What is spirituality?
It’s the question I brought to treatment group a few weeks ago. One of the distinguishing features of Rock Recovery’s treatment program is the way we incorporate spirituality into the recovery process. And while we’ve addressed various spiritual topics in treatment group in the past (things like forgiveness, freedom, where our identity and value come from), I realized we’d never really defined “spirituality” in the group.
It’s a hard concept to pinpoint, especially when we’re considering it apart from ties to any particular religious tradition. But because, as a Christian organization, Rock Recovery believes that we are all spiritual people (regardless of whatever specific faith commitments we may have), I introduced our clients to this definition of spirituality:
The experience of meaningful and positive connection within the self, with others, and with the transcendent. In other words, spirituality includes connecting inward (with the self), outward (with others), and upward (with the transcendent).*
We spent a while naming different elements of each of these dimensions of spirituality. Then I invited the clients to identify, for each dimension of their spirituality, one thing they felt good about; one way they’d like to grow; and one concrete thing they could do to foster that growth.
It doesn’t sound very exciting on paper, but it was actually one of the best (and longest!) discussions I’ve ever led for the treatment group. The clients at group that evening profess a number of different religious traditions (including none), but each of them described feeling encouraged and empowered as they described how they positively and meaningfully connect with themselves, with others, and with that which is greater than themselves—and how they would like to grow spiritually as well.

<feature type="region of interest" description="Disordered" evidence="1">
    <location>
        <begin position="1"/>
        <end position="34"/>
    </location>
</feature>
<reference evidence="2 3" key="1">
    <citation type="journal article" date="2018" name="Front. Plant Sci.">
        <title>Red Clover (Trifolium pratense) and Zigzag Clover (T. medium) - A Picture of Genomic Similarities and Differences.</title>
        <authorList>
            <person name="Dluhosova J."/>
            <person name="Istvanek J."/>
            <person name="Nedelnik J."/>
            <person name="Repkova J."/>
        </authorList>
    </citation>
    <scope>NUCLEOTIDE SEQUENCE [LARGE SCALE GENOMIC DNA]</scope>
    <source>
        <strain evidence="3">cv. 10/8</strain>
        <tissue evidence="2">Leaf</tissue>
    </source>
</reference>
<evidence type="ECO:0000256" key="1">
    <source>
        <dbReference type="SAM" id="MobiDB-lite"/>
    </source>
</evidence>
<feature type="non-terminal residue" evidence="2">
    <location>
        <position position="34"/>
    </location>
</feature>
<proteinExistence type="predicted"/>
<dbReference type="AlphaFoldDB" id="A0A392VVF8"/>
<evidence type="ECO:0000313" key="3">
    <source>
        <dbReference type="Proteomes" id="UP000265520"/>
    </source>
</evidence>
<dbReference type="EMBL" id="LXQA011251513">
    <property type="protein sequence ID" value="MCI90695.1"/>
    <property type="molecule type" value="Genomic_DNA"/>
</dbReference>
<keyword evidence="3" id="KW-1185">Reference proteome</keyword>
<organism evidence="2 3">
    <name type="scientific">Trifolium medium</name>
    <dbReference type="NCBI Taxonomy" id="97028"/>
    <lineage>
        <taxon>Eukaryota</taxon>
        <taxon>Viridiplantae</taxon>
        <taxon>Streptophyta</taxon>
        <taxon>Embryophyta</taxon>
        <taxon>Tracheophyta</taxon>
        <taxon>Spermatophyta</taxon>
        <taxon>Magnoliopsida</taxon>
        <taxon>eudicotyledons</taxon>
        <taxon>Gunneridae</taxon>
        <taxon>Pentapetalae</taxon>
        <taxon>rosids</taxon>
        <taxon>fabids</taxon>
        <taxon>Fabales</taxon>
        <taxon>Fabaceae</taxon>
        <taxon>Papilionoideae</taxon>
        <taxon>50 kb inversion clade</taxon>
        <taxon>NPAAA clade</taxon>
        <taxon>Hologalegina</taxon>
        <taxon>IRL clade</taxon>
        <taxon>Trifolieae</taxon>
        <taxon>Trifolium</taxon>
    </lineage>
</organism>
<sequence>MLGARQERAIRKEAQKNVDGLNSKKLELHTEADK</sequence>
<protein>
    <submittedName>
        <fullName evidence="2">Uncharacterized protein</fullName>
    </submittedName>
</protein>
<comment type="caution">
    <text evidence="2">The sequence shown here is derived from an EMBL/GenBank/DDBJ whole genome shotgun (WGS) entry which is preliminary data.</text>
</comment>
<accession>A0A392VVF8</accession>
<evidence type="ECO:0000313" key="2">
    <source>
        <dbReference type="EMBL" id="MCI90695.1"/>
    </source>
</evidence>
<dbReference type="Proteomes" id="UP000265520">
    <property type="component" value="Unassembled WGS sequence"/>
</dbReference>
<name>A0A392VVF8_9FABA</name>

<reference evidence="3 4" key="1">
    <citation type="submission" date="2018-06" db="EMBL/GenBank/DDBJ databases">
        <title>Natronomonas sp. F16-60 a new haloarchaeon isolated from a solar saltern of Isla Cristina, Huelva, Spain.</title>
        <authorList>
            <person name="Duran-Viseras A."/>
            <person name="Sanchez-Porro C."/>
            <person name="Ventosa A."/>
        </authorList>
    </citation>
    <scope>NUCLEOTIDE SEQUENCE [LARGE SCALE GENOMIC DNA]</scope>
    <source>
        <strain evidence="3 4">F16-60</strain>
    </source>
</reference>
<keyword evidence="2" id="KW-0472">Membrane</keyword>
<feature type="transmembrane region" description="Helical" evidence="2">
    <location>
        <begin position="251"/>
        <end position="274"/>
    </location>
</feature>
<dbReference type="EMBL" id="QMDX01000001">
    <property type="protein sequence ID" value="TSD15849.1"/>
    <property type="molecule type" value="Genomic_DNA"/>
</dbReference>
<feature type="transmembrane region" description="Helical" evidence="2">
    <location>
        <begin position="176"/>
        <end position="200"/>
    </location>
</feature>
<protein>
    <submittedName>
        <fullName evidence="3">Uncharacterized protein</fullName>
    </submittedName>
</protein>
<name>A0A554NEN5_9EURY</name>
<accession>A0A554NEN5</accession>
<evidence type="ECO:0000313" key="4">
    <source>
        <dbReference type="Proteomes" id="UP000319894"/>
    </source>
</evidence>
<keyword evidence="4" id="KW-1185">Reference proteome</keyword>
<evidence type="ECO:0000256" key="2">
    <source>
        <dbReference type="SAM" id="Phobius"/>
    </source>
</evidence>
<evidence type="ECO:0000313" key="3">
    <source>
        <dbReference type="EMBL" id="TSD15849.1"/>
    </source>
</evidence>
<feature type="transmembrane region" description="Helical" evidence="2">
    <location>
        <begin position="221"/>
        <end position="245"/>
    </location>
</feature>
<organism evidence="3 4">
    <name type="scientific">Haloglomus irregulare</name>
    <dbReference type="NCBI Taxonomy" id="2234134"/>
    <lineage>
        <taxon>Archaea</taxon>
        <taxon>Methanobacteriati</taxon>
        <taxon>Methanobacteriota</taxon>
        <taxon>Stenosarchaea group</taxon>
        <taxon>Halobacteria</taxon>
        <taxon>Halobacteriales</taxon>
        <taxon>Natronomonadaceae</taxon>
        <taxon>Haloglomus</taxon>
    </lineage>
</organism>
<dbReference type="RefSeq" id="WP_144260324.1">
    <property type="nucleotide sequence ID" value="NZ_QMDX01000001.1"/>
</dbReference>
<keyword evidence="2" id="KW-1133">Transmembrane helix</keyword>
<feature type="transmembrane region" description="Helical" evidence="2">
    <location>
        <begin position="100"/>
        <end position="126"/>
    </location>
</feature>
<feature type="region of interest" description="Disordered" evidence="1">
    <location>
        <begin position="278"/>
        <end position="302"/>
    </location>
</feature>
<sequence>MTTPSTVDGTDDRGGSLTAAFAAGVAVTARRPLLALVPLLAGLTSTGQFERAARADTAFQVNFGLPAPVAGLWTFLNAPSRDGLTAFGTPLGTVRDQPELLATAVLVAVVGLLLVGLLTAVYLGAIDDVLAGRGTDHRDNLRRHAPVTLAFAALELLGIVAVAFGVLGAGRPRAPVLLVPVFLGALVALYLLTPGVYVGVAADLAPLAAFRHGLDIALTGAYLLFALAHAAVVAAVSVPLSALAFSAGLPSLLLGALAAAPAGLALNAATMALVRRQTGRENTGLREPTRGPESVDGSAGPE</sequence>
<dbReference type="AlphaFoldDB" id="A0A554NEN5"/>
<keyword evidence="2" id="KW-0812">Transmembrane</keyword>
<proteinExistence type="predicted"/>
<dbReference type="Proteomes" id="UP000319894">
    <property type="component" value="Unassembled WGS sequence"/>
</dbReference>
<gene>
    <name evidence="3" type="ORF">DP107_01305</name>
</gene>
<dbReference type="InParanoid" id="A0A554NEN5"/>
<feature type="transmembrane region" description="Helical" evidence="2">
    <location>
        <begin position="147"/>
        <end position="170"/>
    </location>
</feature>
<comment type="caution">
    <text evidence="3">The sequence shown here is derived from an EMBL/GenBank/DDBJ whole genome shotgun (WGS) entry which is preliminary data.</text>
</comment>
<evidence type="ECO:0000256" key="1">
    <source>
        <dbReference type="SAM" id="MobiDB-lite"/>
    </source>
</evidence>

We are all spiritual people. And whether or not we struggle with disordered eating, we all have places in our hearts and our lives where we would like to grow into greater health and wholeness—emotionally, physically, and spiritually. Might this definition of spirituality as connecting inward, outward, and upward help you become more aware of the spiritual dimensions of your life? I hope that, like our clients, you find yourselves encouraged and empowered as you identify ways you would like to grow spiritually.
*This definition draws heavily from Alexandra Pittrock’s article, “How Are Anorexia Nervosa and Spirituality Related, and What Implications Does This Have for Treatment?” found at http://www.rcpsych.ac.uk/pdf/Alexandra%20Pittock%20Anorexia%20Nervosa%20and%20Spirituality.pdf